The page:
trail as a sailor does to his course, and the wall grew ever nearer.

“I can’t get used to the trees here,” said Ruth once. “There doesn’t
seem to be anything worth speaking of as you go higher excepting these
funny, straight, skinny-looking pines.”

“The trees grow smaller as you go higher,” Jean answered. “Even these
slender lodge-pole pines are shorter towards the heights. You can tell
the spruce, girls, because it looks blue at a distance. And both the
hemlock and Alpine fir love the banks of the trout brooks up here in the
hills. Oh, to-morrow we’ll get splendid trout.”

Once, as they rode, they came to a hilltop that overlooked the country
for miles and miles. Far away to the south, Peggie pointed out
Deercroft, just a little clump of match boxes, it looked, at that
distance. They could see homesteads too, here and there far below them,
and now and then a ranch.

“You can tell the difference if you look carefully,” Jean told them.
“Wait a minute. I have my field glasses.” She stopped the team, and
reached back into the locker for them, and the girls enjoyed looking
through them in turn. “The ranches all have corrals. And the homesteads
always have gardens. Do you see the difference?”

Once, as they passed along the road, they came to a river crossing, the
water cold and swift. Fording it was an old man with a thin, sunburnt
face, and long, sandy moustache. He was mounted on a calico broncho,
with a high Mexican saddle, and dressed in dingy yellow, with an old
felt hat tilted over his eyes. He turned in midstream to shade his eyes,
and look back at the camping-out cavalcade, and Mr. Murray let out a
long hail at him. He answered with a wave of his hand, and rode on.

“That’s Dave Penfield,” he told the girls, “best scout in Wyoming, not
barring out Sandy himself. He’s over seventy now, and when the President
himself came to the Big Horn country to hunt, if they didn’t look up old
Dave to steer him to the right spots. Dave said he didn’t mind a bit.
Always had heard the President was a very respectable and sociable sort
of man. That’s Dave all over.”

Sometimes wonderful black ravens swung lazily and majestically out of
the woods, or a brilliant orange tanager would flash out of the green
gloom across their path like a vivid bit of flame. The girls cried out
at the beauty of the mountain flowers, too. It seemed as though the
rougher the rocks became and the wilder the scenery, the more delicately
beautiful the flowers were.

“It is that way as far as you can go up the mountains,” Jean told them.
“Even at the highest altitudes they find tiny flowers growing. Eleven
thousand feet is what we call timber line, and after you pass that, you
will find these tiny flowers.”

“What is the tree that trembles all the time?” asked Ruth. “I read some
place that it grows out here.”

“Not as far north as we are. It is in Colorado. The aspen, you mean. It
is a very beautiful tree. They say it trembles because it is the wood
the Cross was made of. Oh, girls, look—there goes a goat.”

Just for a moment they caught a glimpse of him, a fleeing shadow along
the line of rocks far above their heads.

“By jiminetty, mother,” exclaimed Mr. Murray, drawing rein, regretfully,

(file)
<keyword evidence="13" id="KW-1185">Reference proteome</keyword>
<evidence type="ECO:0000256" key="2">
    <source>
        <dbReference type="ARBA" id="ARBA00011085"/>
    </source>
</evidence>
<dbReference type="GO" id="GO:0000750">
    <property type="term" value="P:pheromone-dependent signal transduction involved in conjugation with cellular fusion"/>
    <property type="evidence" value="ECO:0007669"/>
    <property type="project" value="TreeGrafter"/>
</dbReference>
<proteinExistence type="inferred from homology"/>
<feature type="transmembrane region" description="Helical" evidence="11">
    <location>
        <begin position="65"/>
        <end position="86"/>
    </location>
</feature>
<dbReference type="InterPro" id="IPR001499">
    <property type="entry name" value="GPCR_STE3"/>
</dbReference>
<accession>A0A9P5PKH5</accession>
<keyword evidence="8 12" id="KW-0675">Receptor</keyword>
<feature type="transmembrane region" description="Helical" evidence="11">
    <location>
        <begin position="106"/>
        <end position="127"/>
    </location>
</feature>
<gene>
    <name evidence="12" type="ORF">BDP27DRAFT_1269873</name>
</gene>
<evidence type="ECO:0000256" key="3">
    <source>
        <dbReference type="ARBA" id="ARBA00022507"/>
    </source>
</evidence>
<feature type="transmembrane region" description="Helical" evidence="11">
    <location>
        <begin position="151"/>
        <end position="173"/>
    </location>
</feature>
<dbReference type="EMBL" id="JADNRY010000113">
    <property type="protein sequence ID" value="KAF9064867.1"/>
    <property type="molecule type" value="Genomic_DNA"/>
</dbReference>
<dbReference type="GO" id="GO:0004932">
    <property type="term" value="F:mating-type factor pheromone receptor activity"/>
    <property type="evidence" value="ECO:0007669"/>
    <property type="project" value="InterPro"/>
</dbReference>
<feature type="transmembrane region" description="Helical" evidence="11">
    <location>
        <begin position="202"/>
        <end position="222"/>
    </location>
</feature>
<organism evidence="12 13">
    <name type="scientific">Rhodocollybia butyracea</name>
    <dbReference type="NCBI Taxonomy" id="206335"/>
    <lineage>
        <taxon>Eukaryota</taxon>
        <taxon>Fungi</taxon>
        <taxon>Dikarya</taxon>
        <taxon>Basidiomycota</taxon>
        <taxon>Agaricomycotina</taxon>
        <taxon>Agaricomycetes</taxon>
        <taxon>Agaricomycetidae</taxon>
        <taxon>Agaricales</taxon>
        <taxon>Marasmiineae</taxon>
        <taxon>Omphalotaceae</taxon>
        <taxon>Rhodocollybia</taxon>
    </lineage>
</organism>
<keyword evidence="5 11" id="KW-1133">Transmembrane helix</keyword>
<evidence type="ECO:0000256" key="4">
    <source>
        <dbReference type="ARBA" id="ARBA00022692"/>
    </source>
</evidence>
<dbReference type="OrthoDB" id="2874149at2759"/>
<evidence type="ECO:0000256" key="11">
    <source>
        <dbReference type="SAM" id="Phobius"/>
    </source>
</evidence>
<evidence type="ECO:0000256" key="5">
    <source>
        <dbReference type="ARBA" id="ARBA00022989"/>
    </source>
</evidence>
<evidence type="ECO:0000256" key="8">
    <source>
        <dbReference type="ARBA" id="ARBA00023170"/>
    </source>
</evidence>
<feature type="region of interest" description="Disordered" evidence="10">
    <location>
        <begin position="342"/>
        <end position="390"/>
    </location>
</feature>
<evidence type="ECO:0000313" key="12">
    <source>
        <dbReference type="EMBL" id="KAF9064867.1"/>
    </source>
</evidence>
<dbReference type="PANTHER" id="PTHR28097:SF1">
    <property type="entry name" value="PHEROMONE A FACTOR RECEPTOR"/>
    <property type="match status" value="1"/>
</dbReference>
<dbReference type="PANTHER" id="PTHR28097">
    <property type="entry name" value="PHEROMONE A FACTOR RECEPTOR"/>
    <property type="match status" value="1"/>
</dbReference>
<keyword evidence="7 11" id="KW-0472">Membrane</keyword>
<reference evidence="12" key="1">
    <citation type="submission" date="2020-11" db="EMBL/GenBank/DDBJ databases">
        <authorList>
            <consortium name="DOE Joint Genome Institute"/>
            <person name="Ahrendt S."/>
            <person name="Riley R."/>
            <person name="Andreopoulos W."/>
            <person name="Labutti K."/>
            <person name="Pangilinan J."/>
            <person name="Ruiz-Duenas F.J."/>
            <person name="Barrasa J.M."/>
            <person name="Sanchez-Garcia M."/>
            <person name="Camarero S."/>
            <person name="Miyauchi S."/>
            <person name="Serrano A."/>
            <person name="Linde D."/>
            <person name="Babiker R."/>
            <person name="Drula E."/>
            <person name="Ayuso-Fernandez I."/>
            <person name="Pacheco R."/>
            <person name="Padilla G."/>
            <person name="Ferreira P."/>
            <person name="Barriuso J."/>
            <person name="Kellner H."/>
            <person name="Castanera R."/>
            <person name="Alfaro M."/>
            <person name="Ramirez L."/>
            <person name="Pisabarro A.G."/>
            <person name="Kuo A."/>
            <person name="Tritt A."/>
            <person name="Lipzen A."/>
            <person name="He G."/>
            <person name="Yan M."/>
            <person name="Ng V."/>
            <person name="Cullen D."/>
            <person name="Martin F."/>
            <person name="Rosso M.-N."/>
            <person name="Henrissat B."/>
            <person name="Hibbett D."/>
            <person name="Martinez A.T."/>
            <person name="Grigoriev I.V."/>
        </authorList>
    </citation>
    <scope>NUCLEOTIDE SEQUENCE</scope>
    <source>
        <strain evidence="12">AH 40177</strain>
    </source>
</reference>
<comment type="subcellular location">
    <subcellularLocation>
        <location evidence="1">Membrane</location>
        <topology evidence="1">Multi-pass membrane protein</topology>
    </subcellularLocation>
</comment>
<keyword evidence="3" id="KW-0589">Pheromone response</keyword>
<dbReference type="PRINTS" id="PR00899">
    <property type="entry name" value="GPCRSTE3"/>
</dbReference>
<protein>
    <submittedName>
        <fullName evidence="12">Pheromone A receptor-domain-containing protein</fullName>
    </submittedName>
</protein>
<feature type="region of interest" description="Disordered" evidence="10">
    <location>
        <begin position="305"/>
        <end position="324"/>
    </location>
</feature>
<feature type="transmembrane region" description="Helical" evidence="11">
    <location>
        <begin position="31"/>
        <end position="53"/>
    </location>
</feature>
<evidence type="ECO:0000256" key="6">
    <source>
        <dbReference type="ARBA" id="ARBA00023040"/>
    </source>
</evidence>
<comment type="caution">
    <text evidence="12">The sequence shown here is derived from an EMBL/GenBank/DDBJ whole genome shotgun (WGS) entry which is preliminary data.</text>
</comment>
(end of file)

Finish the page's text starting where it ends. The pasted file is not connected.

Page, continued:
“I wish I’d had my rifle ready for those horns.”

“I wouldn’t shoot like that, if I were you, Rob,” said his wife,
placidly. “Don’t it say in the Book that the hills are a refuge for the
wild goat? Do you suppose it was intended for that refuge to be

“But, mother,” protested Mr. Murray, boyishly, “did you get a good sight
at his horns? I’d have made old Sandy’s eyes shine if I’d taken those
back to him.”

Just a little before sunset, they reached the camping place. High up in
the hills it was, with a little lake, shut in by masses of fir and
spruce. They came to an open space overlooking it from the easterly
side, and were glad enough to slip from the saddles, and unpack for the
night. All about them, blending into the sky itself it seemed, were
distant ranges. A flock of frightened water birds flew up from the tall
reeds near the water edge, and off to the south Peggie pointed out some
wild ducks flying to the pond.

“I’ll build the fire for you, mother,” Mr. Murray said, “and leave you
to get supper, while the girls help me put up the tents and gather
spruce boughs for the beds.”

“Ruth, Isabel,” Polly called, as she stood up on a rock overlooking the
camping place. “Just come up here and see how glorious it all is. There
are some rocks over there that look like a great castle piled up against
the sunset.

“The splendour falls on castle walls,
And snowy summits old in story,
The long light shakes across the lakes,
And the wild cataract leaps in glory.”

Ruth stopped short, breathless from her climb up to the rock.

“I forget the rest, something about the horns of Elfland and the purple
glens replying,” she said. “Isn’t it beautiful, Polly?”

[Illustration: “Isn’t it Beautiful, Polly?”]

Ted and Sue were busily unpacking bedding and tents, and refused to
notice the sunset until the practical things were attended to. Peggie
and her father looked after the horses. There was not much to do.
Saddles and bridles slipped off, they were led down to drink, then
hobbled, and left to munch the sweet, rich grass. The team horses had an
extra feed of oats besides. By the time the girls had watched the sun
tinge the last rim of the mountains with gold, smoke was curling up from